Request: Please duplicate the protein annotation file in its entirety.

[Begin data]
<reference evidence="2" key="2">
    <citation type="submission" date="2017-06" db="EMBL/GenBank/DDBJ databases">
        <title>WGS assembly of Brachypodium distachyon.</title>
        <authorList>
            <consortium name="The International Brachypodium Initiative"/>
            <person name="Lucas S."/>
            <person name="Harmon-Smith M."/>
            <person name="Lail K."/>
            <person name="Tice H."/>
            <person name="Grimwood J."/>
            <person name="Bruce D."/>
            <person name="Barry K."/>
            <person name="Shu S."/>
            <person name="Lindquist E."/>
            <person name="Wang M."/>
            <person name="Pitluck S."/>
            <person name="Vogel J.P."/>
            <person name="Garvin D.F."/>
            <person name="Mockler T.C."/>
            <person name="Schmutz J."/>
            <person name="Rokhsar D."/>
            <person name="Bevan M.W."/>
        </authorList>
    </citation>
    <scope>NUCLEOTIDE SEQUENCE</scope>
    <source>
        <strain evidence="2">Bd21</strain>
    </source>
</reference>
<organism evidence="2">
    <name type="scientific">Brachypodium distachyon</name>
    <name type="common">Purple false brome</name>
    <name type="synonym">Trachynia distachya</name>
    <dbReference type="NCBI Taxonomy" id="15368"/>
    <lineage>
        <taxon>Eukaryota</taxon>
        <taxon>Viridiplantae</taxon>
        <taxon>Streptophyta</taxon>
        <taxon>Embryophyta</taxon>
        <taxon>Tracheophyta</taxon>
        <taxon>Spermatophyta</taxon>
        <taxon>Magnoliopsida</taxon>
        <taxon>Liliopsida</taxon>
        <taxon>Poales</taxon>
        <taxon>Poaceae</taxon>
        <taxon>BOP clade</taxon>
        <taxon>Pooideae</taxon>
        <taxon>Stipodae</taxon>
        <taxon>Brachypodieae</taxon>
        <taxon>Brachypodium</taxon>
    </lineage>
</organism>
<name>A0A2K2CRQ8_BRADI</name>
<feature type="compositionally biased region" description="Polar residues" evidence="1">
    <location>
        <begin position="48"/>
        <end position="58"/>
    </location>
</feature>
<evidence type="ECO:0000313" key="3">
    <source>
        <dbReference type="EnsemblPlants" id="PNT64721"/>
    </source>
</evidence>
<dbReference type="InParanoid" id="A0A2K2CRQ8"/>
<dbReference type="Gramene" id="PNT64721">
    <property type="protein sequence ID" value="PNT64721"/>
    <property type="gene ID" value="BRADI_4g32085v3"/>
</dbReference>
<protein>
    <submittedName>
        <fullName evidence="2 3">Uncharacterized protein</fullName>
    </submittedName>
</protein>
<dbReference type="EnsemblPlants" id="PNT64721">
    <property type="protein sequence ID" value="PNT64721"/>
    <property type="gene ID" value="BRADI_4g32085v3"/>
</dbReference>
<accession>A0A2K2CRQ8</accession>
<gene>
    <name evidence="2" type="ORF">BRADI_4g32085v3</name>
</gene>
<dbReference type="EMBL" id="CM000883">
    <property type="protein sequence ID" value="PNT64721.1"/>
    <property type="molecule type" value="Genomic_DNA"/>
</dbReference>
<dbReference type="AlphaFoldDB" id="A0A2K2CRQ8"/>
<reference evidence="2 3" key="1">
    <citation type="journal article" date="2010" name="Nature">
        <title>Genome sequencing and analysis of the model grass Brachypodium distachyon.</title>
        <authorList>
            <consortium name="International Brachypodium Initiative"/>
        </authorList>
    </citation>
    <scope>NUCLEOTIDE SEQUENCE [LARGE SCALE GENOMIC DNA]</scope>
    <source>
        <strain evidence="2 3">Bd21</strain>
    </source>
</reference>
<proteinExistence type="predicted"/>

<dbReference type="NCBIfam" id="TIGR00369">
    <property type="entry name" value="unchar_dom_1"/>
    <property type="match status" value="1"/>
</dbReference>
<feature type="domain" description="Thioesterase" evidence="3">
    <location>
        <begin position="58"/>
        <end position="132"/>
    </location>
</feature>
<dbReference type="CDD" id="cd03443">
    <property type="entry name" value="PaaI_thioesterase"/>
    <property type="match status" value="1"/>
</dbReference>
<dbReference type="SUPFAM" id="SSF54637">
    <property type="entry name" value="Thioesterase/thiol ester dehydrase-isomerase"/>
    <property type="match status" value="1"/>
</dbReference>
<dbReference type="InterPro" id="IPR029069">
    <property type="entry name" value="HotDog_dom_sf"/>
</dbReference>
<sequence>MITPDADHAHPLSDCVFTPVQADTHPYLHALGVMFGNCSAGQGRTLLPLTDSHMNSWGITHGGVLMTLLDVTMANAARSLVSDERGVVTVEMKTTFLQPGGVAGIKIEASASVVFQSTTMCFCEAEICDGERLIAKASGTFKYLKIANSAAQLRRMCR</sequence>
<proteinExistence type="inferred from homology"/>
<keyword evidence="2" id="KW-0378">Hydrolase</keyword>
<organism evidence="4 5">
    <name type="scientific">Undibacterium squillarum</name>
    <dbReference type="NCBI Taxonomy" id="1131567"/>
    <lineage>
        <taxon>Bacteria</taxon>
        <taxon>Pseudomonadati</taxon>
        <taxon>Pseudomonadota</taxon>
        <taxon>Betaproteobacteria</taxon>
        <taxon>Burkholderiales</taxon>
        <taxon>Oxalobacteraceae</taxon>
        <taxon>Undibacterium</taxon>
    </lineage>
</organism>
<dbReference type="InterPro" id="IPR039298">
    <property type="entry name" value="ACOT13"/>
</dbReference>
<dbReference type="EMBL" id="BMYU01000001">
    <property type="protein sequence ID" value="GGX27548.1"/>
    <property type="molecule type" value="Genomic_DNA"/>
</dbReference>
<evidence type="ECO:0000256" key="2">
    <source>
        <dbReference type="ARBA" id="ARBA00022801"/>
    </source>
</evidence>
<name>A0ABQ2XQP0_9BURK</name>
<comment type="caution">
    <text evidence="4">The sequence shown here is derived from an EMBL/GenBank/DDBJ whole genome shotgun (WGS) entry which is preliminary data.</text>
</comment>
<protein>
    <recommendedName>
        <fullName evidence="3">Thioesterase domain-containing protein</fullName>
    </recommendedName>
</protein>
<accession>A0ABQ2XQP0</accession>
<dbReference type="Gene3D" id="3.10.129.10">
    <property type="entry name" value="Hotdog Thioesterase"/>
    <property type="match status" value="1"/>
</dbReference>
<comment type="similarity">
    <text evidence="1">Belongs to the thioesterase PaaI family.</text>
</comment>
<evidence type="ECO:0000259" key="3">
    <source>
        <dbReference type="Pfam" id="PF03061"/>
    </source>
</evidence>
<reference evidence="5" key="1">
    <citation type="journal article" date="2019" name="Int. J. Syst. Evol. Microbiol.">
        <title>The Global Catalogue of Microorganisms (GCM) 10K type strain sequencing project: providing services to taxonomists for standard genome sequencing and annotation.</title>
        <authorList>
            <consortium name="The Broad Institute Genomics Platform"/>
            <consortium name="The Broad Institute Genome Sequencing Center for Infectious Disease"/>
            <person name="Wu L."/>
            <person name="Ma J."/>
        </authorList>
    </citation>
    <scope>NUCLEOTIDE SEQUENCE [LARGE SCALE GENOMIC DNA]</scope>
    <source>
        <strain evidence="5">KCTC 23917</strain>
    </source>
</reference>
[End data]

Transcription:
<reference evidence="2" key="2">
    <citation type="submission" date="2017-06" db="EMBL/GenBank/DDBJ databases">
        <title>WGS assembly of Brachypodium distachyon.</title>
        <authorList>
            <consortium name="The International Brachypodium Initiative"/>
            <person name="Lucas S."/>
            <person name="Harmon-Smith M."/>
            <person name="Lail K."/>
            <person name="Tice H."/>
            <person name="Grimwood J."/>
            <person name="Bruce D."/>
            <person name="Barry K."/>
            <person name="Shu S."/>
            <person name="Lindquist E."/>
            <person name="Wang M."/>
            <person name="Pitluck S."/>
            <person name="Vogel J.P."/>
            <person name="Garvin D.F."/>
            <person name="Mockler T.C."/>
            <person name="Schmutz J."/>
            <person name="Rokhsar D."/>
            <person name="Bevan M.W."/>
        </authorList>
    </citation>
    <scope>NUCLEOTIDE SEQUENCE</scope>
    <source>
        <strain evidence="2">Bd21</strain>
    </source>
</reference>
<organism evidence="2">
    <name type="scientific">Brachypodium distachyon</name>
    <name type="common">Purple false brome</name>
    <name type="synonym">Trachynia distachya</name>
    <dbReference type="NCBI Taxonomy" id="15368"/>
    <lineage>
        <taxon>Eukaryota</taxon>
        <taxon>Viridiplantae</taxon>
        <taxon>Streptophyta</taxon>
        <taxon>Embryophyta</taxon>
        <taxon>Tracheophyta</taxon>
        <taxon>Spermatophyta</taxon>
        <taxon>Magnoliopsida</taxon>
        <taxon>Liliopsida</taxon>
        <taxon>Poales</taxon>
        <taxon>Poaceae</taxon>
        <taxon>BOP clade</taxon>
        <taxon>Pooideae</taxon>
        <taxon>Stipodae</taxon>
        <taxon>Brachypodieae</taxon>
        <taxon>Brachypodium</taxon>
    </lineage>
</organism>
<name>A0A2K2CRQ8_BRADI</name>
<feature type="compositionally biased region" description="Polar residues" evidence="1">
    <location>
        <begin position="48"/>
        <end position="58"/>
    </location>
</feature>
<evidence type="ECO:0000313" key="3">
    <source>
        <dbReference type="EnsemblPlants" id="PNT64721"/>
    </source>
</evidence>
<dbReference type="InParanoid" id="A0A2K2CRQ8"/>
<dbReference type="Gramene" id="PNT64721">
    <property type="protein sequence ID" value="PNT64721"/>
    <property type="gene ID" value="BRADI_4g32085v3"/>
</dbReference>
<protein>
    <submittedName>
        <fullName evidence="2 3">Uncharacterized protein</fullName>
    </submittedName>
</protein>
<dbReference type="EnsemblPlants" id="PNT64721">
    <property type="protein sequence ID" value="PNT64721"/>
    <property type="gene ID" value="BRADI_4g32085v3"/>
</dbReference>
<accession>A0A2K2CRQ8</accession>
<gene>
    <name evidence="2" type="ORF">BRADI_4g32085v3</name>
</gene>
<dbReference type="EMBL" id="CM000883">
    <property type="protein sequence ID" value="PNT64721.1"/>
    <property type="molecule type" value="Genomic_DNA"/>
</dbReference>
<dbReference type="AlphaFoldDB" id="A0A2K2CRQ8"/>
<reference evidence="2 3" key="1">
    <citation type="journal article" date="2010" name="Nature">
        <title>Genome sequencing and analysis of the model grass Brachypodium distachyon.</title>
        <authorList>
            <consortium name="International Brachypodium Initiative"/>
        </authorList>
    </citation>
    <scope>NUCLEOTIDE SEQUENCE [LARGE SCALE GENOMIC DNA]</scope>
    <source>
        <strain evidence="2 3">Bd21</strain>
    </source>
</reference>
<proteinExistence type="predicted"/>

<dbReference type="NCBIfam" id="TIGR00369">
    <property type="entry name" value="unchar_dom_1"/>
    <property type="match status" value="1"/>
</dbReference>
<feature type="domain" description="Thioesterase" evidence="3">
    <location>
        <begin position="58"/>
        <end position="132"/>
    </location>
</feature>
<dbReference type="CDD" id="cd03443">
    <property type="entry name" value="PaaI_thioesterase"/>
    <property type="match status" value="1"/>
</dbReference>
<dbReference type="SUPFAM" id="SSF54637">
    <property type="entry name" value="Thioesterase/thiol ester dehydrase-isomerase"/>
    <property type="match status" value="1"/>
</dbReference>
<dbReference type="InterPro" id="IPR029069">
    <property type="entry name" value="HotDog_dom_sf"/>
</dbReference>
<sequence>MITPDADHAHPLSDCVFTPVQADTHPYLHALGVMFGNCSAGQGRTLLPLTDSHMNSWGITHGGVLMTLLDVTMANAARSLVSDERGVVTVEMKTTFLQPGGVAGIKIEASASVVFQSTTMCFCEAEICDGERLIAKASGTFKYLKIANSAAQLRRMCR</sequence>
<proteinExistence type="inferred from homology"/>
<keyword evidence="2" id="KW-0378">Hydrolase</keyword>
<organism evidence="4 5">
    <name type="scientific">Undibacterium squillarum</name>
    <dbReference type="NCBI Taxonomy" id="1131567"/>
    <lineage>
        <taxon>Bacteria</taxon>
        <taxon>Pseudomonadati</taxon>
        <taxon>Pseudomonadota</taxon>
        <taxon>Betaproteobacteria</taxon>
        <taxon>Burkholderiales</taxon>
        <taxon>Oxalobacteraceae</taxon>
        <taxon>Undibacterium</taxon>
    </lineage>
</organism>
<dbReference type="InterPro" id="IPR039298">
    <property type="entry name" value="ACOT13"/>
</dbReference>
<dbReference type="EMBL" id="BMYU01000001">
    <property type="protein sequence ID" value="GGX27548.1"/>
    <property type="molecule type" value="Genomic_DNA"/>
</dbReference>
<evidence type="ECO:0000256" key="2">
    <source>
        <dbReference type="ARBA" id="ARBA00022801"/>
    </source>
</evidence>
<name>A0ABQ2XQP0_9BURK</name>
<comment type="caution">
    <text evidence="4">The sequence shown here is derived from an EMBL/GenBank/DDBJ whole genome shotgun (WGS) entry which is preliminary data.</text>
</comment>
<protein>
    <recommendedName>
        <fullName evidence="3">Thioesterase domain-containing protein</fullName>
    </recommendedName>
</protein>
<accession>A0ABQ2XQP0</accession>
<dbReference type="Gene3D" id="3.10.129.10">
    <property type="entry name" value="Hotdog Thioesterase"/>
    <property type="match status" value="1"/>
</dbReference>
<comment type="similarity">
    <text evidence="1">Belongs to the thioesterase PaaI family.</text>
</comment>
<evidence type="ECO:0000259" key="3">
    <source>
        <dbReference type="Pfam" id="PF03061"/>
    </source>
</evidence>
<reference evidence="5" key="1">
    <citation type="journal article" date="2019" name="Int. J. Syst. Evol. Microbiol.">
        <title>The Global Catalogue of Microorganisms (GCM) 10K type strain sequencing project: providing services to taxonomists for standard genome sequencing and annotation.</title>
        <authorList>
            <consortium name="The Broad Institute Genomics Platform"/>
            <consortium name="The Broad Institute Genome Sequencing Center for Infectious Disease"/>
            <person name="Wu L."/>
            <person name="Ma J."/>
        </authorList>
    </citation>
    <scope>NUCLEOTIDE SEQUENCE [LARGE SCALE GENOMIC DNA]</scope>
    <source>
        <strain evidence="5">KCTC 23917</strain>
    </source>
</reference>